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Competitive endothelial adhesion between Plasmodium falciparum isolates under physiological flow conditions

Phiri, H., Montgomery, Jacqui, Molyneux, Malcolm E and Craig, Alister ORCID: (2009) 'Competitive endothelial adhesion between Plasmodium falciparum isolates under physiological flow conditions'. Malaria Journal, Vol 8, Issue 1, p. 214.

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Background. Sequestration of parasitized red blood cells in the microvasculature of major organs involves a sequence of events that is believed to contribute to the pathogenesis of severe falciparum malaria. Plasmodium falciparum infections are commonly composed of multiple subpopulations of parasites with varied adhesive properties. A key question is: do these subpopulations compete for adhesion to endothelium? This study investigated whether, in a laboratory model of cytoadherence, there is competition in binding to endothelium between pRBC infected with P. falciparum of variant adhesive phenotypes, particularly under flow conditions. Methods. Four different P. falciparum isolates, of known adherence phenotypes, were matched in pairs, mixed in different proportions and allowed to bind to cultured human endothelium. Using in vitro competitive static and flow-based adhesion assays, that allow simultaneous testing of the adhesive properties of two different parasite lines, adherence levels of paired P. falciparum isolates were quantified and analysed using either non-parametric Wilcoxon's paired signed rank test or Student paired test. Results. Study findings show that P. falciparum parasite lines show marked differences in the efficiency of adhesion to endothelium. Conclusion. Plasmodium falciparum variants will compete for adhesion to endothelia and variants can be ranked by their efficiency of binding. These findings suggest that variants from a mixed infection will not show uniform cytoadherence and so may vary in their ability to cause disease. © 2009 Phiri et al.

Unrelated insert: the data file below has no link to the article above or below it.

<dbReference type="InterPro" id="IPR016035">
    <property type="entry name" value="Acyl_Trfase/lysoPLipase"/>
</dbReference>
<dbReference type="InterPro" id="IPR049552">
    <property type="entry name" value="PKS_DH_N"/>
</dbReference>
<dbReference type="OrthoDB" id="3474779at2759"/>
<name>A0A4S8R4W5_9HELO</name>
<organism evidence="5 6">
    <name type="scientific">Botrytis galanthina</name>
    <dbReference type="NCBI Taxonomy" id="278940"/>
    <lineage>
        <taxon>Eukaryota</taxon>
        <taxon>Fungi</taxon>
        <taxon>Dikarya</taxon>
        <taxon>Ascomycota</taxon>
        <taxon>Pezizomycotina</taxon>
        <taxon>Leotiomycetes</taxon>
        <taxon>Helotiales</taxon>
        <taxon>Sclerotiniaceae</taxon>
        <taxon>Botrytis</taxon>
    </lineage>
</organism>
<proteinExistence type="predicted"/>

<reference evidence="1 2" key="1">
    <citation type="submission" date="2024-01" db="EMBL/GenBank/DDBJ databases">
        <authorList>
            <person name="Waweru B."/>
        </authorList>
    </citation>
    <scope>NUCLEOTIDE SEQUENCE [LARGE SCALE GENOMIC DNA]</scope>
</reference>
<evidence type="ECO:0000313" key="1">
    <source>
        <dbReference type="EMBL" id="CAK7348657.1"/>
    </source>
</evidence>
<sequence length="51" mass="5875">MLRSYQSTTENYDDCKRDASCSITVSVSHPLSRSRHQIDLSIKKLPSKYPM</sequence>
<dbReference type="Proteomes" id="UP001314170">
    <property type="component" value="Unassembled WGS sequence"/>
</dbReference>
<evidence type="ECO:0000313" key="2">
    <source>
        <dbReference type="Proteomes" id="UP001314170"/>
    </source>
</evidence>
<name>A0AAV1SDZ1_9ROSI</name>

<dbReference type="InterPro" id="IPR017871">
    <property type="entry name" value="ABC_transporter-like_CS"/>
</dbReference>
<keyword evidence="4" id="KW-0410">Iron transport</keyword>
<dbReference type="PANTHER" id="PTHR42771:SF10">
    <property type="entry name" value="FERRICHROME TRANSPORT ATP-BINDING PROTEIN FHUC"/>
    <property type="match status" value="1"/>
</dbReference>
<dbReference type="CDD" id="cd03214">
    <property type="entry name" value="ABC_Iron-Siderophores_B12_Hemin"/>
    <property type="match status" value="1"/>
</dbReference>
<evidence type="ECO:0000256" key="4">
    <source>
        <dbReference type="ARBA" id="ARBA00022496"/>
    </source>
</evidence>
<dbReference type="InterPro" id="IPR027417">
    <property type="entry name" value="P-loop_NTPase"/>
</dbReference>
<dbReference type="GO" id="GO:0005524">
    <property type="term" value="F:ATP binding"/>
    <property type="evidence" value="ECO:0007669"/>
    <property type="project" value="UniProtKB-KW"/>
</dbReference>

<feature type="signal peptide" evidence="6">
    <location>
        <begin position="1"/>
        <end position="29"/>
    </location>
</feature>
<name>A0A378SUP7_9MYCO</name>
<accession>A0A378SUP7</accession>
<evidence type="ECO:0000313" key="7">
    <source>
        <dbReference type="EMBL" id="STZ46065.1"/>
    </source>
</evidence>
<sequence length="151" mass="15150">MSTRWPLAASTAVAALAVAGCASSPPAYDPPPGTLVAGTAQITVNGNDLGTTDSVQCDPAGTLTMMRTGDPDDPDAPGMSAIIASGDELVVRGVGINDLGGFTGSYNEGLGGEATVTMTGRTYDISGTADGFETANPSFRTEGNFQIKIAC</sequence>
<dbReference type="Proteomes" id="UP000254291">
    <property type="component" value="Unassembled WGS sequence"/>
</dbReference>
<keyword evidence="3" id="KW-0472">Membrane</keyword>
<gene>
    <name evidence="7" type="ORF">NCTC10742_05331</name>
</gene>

Item Type: Article
Additional Information: doi: 10.1186/1475-2875-8-214 Language of Original Document: English Correspondence Address: Phiri, H.; Malawi-Liverpool-Wellcome Trust Clinical Research Programme, College of Medicine, P.O. Box 30096, Chichiri, Blantyre 3, Malawi; email:
Subjects: WC Communicable Diseases > Tropical and Parasitic Diseases > WC 755 Epidemiology
QX Parasitology > QX 20 Research (General)
QX Parasitology > QX 4 General works
QX Parasitology > Protozoa > QX 135 Plasmodia
Faculty: Department: Groups (2002 - 2012) > Clinical Group
Groups (2002 - 2012) > Molecular & Biochemical Parasitology Group
Digital Object Identifer (DOI):
Depositing User: Mary Creegan
Date Deposited: 30 Mar 2010 14:10
Last Modified: 17 Aug 2022 08:56


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